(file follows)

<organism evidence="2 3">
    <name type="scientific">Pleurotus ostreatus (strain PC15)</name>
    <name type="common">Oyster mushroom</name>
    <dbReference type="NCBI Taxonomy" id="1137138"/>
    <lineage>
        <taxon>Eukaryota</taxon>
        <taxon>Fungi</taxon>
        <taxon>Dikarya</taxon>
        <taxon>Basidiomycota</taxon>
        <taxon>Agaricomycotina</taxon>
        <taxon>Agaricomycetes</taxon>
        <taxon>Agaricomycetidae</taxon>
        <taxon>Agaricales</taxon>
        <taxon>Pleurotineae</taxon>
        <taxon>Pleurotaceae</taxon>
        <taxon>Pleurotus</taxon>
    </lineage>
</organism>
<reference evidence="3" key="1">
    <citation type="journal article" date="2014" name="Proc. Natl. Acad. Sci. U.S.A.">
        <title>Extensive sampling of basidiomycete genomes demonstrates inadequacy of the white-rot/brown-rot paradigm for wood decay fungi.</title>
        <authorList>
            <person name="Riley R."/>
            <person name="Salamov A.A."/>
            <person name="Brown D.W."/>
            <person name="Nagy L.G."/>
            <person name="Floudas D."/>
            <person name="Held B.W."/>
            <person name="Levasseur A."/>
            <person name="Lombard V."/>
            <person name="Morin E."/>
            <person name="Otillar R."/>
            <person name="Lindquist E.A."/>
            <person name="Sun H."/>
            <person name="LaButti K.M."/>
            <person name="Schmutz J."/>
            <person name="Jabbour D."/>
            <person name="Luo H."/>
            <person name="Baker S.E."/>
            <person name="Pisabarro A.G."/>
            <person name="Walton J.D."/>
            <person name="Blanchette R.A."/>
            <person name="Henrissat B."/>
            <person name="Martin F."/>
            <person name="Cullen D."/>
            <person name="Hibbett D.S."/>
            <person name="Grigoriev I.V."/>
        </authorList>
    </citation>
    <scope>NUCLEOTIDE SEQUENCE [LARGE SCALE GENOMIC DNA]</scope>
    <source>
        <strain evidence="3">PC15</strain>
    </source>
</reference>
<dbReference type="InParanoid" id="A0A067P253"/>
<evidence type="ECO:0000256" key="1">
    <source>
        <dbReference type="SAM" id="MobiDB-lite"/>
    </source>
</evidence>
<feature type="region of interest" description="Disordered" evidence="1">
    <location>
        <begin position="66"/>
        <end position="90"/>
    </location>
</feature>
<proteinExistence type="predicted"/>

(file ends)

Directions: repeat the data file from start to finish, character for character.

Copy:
<organism evidence="2 3">
    <name type="scientific">Pleurotus ostreatus (strain PC15)</name>
    <name type="common">Oyster mushroom</name>
    <dbReference type="NCBI Taxonomy" id="1137138"/>
    <lineage>
        <taxon>Eukaryota</taxon>
        <taxon>Fungi</taxon>
        <taxon>Dikarya</taxon>
        <taxon>Basidiomycota</taxon>
        <taxon>Agaricomycotina</taxon>
        <taxon>Agaricomycetes</taxon>
        <taxon>Agaricomycetidae</taxon>
        <taxon>Agaricales</taxon>
        <taxon>Pleurotineae</taxon>
        <taxon>Pleurotaceae</taxon>
        <taxon>Pleurotus</taxon>
    </lineage>
</organism>
<reference evidence="3" key="1">
    <citation type="journal article" date="2014" name="Proc. Natl. Acad. Sci. U.S.A.">
        <title>Extensive sampling of basidiomycete genomes demonstrates inadequacy of the white-rot/brown-rot paradigm for wood decay fungi.</title>
        <authorList>
            <person name="Riley R."/>
            <person name="Salamov A.A."/>
            <person name="Brown D.W."/>
            <person name="Nagy L.G."/>
            <person name="Floudas D."/>
            <person name="Held B.W."/>
            <person name="Levasseur A."/>
            <person name="Lombard V."/>
            <person name="Morin E."/>
            <person name="Otillar R."/>
            <person name="Lindquist E.A."/>
            <person name="Sun H."/>
            <person name="LaButti K.M."/>
            <person name="Schmutz J."/>
            <person name="Jabbour D."/>
            <person name="Luo H."/>
            <person name="Baker S.E."/>
            <person name="Pisabarro A.G."/>
            <person name="Walton J.D."/>
            <person name="Blanchette R.A."/>
            <person name="Henrissat B."/>
            <person name="Martin F."/>
            <person name="Cullen D."/>
            <person name="Hibbett D.S."/>
            <person name="Grigoriev I.V."/>
        </authorList>
    </citation>
    <scope>NUCLEOTIDE SEQUENCE [LARGE SCALE GENOMIC DNA]</scope>
    <source>
        <strain evidence="3">PC15</strain>
    </source>
</reference>
<dbReference type="InParanoid" id="A0A067P253"/>
<evidence type="ECO:0000256" key="1">
    <source>
        <dbReference type="SAM" id="MobiDB-lite"/>
    </source>
</evidence>
<feature type="region of interest" description="Disordered" evidence="1">
    <location>
        <begin position="66"/>
        <end position="90"/>
    </location>
</feature>
<proteinExistence type="predicted"/>